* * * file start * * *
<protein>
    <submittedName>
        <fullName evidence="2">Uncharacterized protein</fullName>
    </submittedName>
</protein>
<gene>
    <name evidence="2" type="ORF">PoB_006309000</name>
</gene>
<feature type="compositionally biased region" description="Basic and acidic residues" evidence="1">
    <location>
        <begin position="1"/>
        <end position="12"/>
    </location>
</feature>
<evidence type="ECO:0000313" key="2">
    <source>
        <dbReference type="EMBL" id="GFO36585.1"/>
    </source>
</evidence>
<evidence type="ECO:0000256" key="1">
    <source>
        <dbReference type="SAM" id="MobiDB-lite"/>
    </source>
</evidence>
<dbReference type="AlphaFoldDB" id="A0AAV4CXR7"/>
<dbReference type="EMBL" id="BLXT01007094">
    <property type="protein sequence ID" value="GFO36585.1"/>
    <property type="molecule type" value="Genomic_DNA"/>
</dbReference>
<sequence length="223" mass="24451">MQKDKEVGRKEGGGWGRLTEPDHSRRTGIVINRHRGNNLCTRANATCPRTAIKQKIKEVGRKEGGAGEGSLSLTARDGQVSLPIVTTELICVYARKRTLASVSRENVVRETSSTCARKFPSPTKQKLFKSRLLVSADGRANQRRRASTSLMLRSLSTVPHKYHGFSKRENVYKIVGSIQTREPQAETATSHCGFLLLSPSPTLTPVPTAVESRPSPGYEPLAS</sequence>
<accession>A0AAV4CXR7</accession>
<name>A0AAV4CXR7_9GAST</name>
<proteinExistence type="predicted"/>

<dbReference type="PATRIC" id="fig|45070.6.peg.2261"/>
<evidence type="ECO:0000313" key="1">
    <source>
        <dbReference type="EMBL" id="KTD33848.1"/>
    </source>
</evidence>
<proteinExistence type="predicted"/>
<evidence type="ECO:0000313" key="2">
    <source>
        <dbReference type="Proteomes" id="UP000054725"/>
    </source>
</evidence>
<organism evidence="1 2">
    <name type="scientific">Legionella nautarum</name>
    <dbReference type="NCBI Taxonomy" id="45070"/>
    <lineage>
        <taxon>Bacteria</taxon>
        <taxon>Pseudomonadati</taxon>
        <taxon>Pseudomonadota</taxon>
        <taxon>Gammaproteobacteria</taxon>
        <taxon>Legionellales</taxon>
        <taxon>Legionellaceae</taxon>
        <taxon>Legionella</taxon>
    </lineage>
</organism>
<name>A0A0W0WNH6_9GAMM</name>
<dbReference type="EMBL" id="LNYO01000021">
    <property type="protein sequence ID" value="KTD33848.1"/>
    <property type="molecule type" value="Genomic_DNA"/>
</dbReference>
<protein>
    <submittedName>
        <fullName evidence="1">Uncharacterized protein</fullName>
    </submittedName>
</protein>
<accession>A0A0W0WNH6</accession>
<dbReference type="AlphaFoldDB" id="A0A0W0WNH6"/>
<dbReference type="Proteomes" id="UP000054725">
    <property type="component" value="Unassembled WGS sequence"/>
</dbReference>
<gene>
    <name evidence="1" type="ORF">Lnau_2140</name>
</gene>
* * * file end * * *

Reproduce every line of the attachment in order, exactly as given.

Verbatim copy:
<protein>
    <submittedName>
        <fullName evidence="2">Uncharacterized protein</fullName>
    </submittedName>
</protein>
<gene>
    <name evidence="2" type="ORF">PoB_006309000</name>
</gene>
<feature type="compositionally biased region" description="Basic and acidic residues" evidence="1">
    <location>
        <begin position="1"/>
        <end position="12"/>
    </location>
</feature>
<evidence type="ECO:0000313" key="2">
    <source>
        <dbReference type="EMBL" id="GFO36585.1"/>
    </source>
</evidence>
<evidence type="ECO:0000256" key="1">
    <source>
        <dbReference type="SAM" id="MobiDB-lite"/>
    </source>
</evidence>
<dbReference type="AlphaFoldDB" id="A0AAV4CXR7"/>
<dbReference type="EMBL" id="BLXT01007094">
    <property type="protein sequence ID" value="GFO36585.1"/>
    <property type="molecule type" value="Genomic_DNA"/>
</dbReference>
<sequence length="223" mass="24451">MQKDKEVGRKEGGGWGRLTEPDHSRRTGIVINRHRGNNLCTRANATCPRTAIKQKIKEVGRKEGGAGEGSLSLTARDGQVSLPIVTTELICVYARKRTLASVSRENVVRETSSTCARKFPSPTKQKLFKSRLLVSADGRANQRRRASTSLMLRSLSTVPHKYHGFSKRENVYKIVGSIQTREPQAETATSHCGFLLLSPSPTLTPVPTAVESRPSPGYEPLAS</sequence>
<accession>A0AAV4CXR7</accession>
<name>A0AAV4CXR7_9GAST</name>
<proteinExistence type="predicted"/>

<dbReference type="PATRIC" id="fig|45070.6.peg.2261"/>
<evidence type="ECO:0000313" key="1">
    <source>
        <dbReference type="EMBL" id="KTD33848.1"/>
    </source>
</evidence>
<proteinExistence type="predicted"/>
<evidence type="ECO:0000313" key="2">
    <source>
        <dbReference type="Proteomes" id="UP000054725"/>
    </source>
</evidence>
<organism evidence="1 2">
    <name type="scientific">Legionella nautarum</name>
    <dbReference type="NCBI Taxonomy" id="45070"/>
    <lineage>
        <taxon>Bacteria</taxon>
        <taxon>Pseudomonadati</taxon>
        <taxon>Pseudomonadota</taxon>
        <taxon>Gammaproteobacteria</taxon>
        <taxon>Legionellales</taxon>
        <taxon>Legionellaceae</taxon>
        <taxon>Legionella</taxon>
    </lineage>
</organism>
<name>A0A0W0WNH6_9GAMM</name>
<dbReference type="EMBL" id="LNYO01000021">
    <property type="protein sequence ID" value="KTD33848.1"/>
    <property type="molecule type" value="Genomic_DNA"/>
</dbReference>
<protein>
    <submittedName>
        <fullName evidence="1">Uncharacterized protein</fullName>
    </submittedName>
</protein>
<accession>A0A0W0WNH6</accession>
<dbReference type="AlphaFoldDB" id="A0A0W0WNH6"/>
<dbReference type="Proteomes" id="UP000054725">
    <property type="component" value="Unassembled WGS sequence"/>
</dbReference>
<gene>
    <name evidence="1" type="ORF">Lnau_2140</name>
</gene>